Westmorland & Lonsdale

2015 Result:
Conservative: 16245 (33.2%)
Labour: 2661 (5.4%)
Lib Dem: 25194 (51.5%)
Green: 1798 (3.7%)
UKIP: 3031 (6.2%)
MAJORITY: 8949 (18.3%)

Category: Semi-marginal Liberal Democrat seat

Geography: North West, Cumbria. Most of the South Lakeland council area.

Main population centres: Kendal, Windermere, Sedbergh, Kirkby Lonsdale, Ambleside.

Profile: A large rural seat in Cumbria. The seat includes Kendal, Windermere, Sedbergh, Kirkby Lonsdale and Ambleside, but not the historic county town of Appleby-in-Westmorland. It also includes Lake Windermere, Coniston Water and much of the Lake District. The local economy is largely based on agriculture and tourism.

Politics: In 2005 the Conservative shadow minister Tim Collins was defeated in this seat by a tiny majority, the lone victim of what had been described as a Liberal Democrat decapitation strategy against Conservative frontbenchers in marginal seats. In 2010 the new Liberal Democrat MP Tim Farron managed a further huge swing in favour, making this into a solid enough Liberal Democrat seat to withstanding even their 2015 drubbing.


Current MP
TIM FARRON (Liberal Democrat) Born 1970, Preston. Educated at Lostock Hall School and Newcastle University. Former manager in higher education. Lancashire councillor 1993-2000, South Ribble councillor 1995-1999, South Lakeland councillor 2004-2008. Contested North West Durham 1992, South Ribble 1997, Westmorland & Lonsdale 2001. First elected as MP for Westmorland and Lonsdale in 2005. PPS to Menzies Campbell 2006-2007, President of the Liberal Democrats 2010-2015. Leader of the Liberal Democrats since 2015.
Past Results
2010
Con: 18632 (36%)
Lab: 1158 (2%)
LDem: 30896 (60%)
UKIP: 801 (2%)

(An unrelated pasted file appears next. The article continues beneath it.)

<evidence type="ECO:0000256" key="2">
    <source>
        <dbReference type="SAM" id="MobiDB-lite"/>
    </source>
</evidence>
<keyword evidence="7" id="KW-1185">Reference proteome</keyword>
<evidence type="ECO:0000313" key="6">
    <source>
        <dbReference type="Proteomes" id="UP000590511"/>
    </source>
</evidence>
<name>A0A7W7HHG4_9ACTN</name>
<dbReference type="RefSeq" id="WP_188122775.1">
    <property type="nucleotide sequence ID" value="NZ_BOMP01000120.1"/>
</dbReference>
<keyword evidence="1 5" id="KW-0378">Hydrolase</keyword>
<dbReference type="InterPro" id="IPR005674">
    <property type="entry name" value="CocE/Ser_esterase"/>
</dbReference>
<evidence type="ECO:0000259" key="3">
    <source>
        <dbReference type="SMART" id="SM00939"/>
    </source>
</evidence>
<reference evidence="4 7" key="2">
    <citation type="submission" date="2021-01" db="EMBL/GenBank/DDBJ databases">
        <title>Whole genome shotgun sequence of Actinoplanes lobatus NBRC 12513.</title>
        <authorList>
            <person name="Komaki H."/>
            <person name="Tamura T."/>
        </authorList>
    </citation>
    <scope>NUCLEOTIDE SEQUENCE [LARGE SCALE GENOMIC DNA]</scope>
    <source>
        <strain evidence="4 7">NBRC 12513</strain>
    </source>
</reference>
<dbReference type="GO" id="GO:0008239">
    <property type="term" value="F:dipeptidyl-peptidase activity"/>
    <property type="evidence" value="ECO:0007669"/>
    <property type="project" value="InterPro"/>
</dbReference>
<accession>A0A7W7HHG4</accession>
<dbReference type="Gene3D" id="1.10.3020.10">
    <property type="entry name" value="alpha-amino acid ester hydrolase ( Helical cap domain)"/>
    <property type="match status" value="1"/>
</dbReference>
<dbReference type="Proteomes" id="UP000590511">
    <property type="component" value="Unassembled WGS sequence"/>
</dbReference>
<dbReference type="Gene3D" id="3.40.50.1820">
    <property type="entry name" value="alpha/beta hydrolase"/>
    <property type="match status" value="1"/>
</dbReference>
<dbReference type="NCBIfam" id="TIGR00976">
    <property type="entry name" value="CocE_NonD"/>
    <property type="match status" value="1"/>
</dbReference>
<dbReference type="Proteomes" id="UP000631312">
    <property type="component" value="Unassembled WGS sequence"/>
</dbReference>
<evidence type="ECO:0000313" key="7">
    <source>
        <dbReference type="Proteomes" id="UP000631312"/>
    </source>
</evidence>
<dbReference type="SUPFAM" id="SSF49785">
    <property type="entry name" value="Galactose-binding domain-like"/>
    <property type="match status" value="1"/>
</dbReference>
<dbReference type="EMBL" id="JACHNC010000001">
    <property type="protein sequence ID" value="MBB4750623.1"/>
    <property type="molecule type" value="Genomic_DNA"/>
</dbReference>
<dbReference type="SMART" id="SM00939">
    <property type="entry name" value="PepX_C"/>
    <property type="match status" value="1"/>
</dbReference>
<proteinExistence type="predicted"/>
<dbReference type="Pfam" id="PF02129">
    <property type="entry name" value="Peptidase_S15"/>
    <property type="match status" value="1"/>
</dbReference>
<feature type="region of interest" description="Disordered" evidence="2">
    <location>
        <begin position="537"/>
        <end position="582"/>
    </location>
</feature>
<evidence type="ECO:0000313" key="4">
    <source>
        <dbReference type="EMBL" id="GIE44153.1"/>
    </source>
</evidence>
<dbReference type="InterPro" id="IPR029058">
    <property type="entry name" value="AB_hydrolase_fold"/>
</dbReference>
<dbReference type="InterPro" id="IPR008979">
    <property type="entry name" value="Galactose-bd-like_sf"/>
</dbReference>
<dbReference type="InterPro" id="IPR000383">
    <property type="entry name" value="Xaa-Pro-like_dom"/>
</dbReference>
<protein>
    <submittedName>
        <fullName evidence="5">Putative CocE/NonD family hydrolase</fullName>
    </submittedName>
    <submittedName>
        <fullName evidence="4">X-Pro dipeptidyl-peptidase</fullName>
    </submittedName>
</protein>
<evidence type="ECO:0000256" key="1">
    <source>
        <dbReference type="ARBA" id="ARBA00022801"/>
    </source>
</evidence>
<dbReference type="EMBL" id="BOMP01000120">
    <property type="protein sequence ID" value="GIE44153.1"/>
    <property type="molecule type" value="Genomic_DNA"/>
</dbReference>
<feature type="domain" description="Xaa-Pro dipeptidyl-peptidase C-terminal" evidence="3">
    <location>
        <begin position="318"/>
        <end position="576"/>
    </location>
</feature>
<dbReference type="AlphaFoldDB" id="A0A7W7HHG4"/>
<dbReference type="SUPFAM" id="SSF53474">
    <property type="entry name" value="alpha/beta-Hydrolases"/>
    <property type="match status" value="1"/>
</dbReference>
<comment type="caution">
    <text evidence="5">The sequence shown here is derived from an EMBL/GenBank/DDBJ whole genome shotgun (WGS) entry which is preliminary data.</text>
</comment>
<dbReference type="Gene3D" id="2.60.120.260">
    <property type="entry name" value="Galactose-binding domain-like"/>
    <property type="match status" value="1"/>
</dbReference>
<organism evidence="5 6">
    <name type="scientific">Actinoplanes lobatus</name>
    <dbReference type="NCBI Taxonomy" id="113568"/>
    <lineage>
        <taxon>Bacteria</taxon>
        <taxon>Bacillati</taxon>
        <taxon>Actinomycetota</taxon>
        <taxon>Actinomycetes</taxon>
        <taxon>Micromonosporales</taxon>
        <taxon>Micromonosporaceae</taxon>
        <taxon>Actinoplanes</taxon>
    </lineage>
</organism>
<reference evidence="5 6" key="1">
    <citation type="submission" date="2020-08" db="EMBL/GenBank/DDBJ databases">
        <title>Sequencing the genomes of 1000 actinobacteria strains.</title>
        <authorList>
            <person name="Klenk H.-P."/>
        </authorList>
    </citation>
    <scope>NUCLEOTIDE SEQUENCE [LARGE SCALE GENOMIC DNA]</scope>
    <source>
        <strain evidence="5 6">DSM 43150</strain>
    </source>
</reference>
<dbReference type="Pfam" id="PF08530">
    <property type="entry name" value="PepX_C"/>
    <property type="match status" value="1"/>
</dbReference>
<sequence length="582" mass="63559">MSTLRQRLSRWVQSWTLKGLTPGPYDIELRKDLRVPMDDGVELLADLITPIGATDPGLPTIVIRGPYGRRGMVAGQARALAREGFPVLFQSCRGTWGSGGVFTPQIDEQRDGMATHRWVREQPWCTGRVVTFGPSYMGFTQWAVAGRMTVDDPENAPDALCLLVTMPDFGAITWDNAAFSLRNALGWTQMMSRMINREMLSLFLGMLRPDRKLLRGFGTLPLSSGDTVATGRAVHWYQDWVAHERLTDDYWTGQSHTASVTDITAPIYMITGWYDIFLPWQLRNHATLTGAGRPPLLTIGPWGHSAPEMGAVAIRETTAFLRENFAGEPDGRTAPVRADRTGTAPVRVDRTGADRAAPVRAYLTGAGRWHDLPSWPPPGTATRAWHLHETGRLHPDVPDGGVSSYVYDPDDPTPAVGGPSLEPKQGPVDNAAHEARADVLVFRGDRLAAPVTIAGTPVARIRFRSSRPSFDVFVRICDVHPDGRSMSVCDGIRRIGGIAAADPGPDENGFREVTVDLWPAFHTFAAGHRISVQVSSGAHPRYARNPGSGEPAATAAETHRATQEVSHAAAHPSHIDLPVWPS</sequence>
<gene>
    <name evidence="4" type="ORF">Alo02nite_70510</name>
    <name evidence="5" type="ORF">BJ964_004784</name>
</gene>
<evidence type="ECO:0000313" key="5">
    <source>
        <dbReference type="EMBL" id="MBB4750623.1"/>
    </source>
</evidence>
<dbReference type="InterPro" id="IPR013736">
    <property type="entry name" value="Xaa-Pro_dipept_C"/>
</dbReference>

MAJ: 12264 (24%)
2005*
Con: 22302 (45%)
Lab: 3796 (8%)
LDem: 22569 (45%)
UKIP: 660 (1%)
Oth: 309 (1%)
MAJ: 267 (1%)
2001
Con: 22486 (47%)
Lab: 5234 (11%)
LDem: 19339 (40%)
UKIP: 552 (1%)
Oth: 292 (1%)
MAJ: 3147 (7%)
1997
Con: 21470 (42%)
Lab: 10459 (21%)
LDem: 16949 (33%)
MAJ: 4521 (9%)

*There were boundary changes after 2005

Demographics
2015 Candidates
ANN MYATT (Conservative) Educated at Bookwell School and Leeds University. Consultant dermatologist. Contested Hemsworth 2010.
JOHN BATESON (Labour) Educated at Kendal Grammar School. Semi retired examiner and teacher. Contested Westmorland and Lonsdale 2001.
TIM FARRON (Liberal Democrat) See above.
ALAN PIPER (UKIP) Hotelier.
CHRIS LOYNES (Green) University lecturer.
Links
Comments - 1,164 Responses on “Westmorland & Lonsdale”
  1. ”What more do you guys want?”

    As I said in my previous post schools are a massive problem area. It simply isn’t discussed to the extent it should be and consequently many young gay people feel isolated and alone (I speak from experience). There is very little repercussions for homophobic abuse either as teachers broadly don’t seem to want to/don’t know how to deal with it whereas they do take racist abuse very seriously (as they should).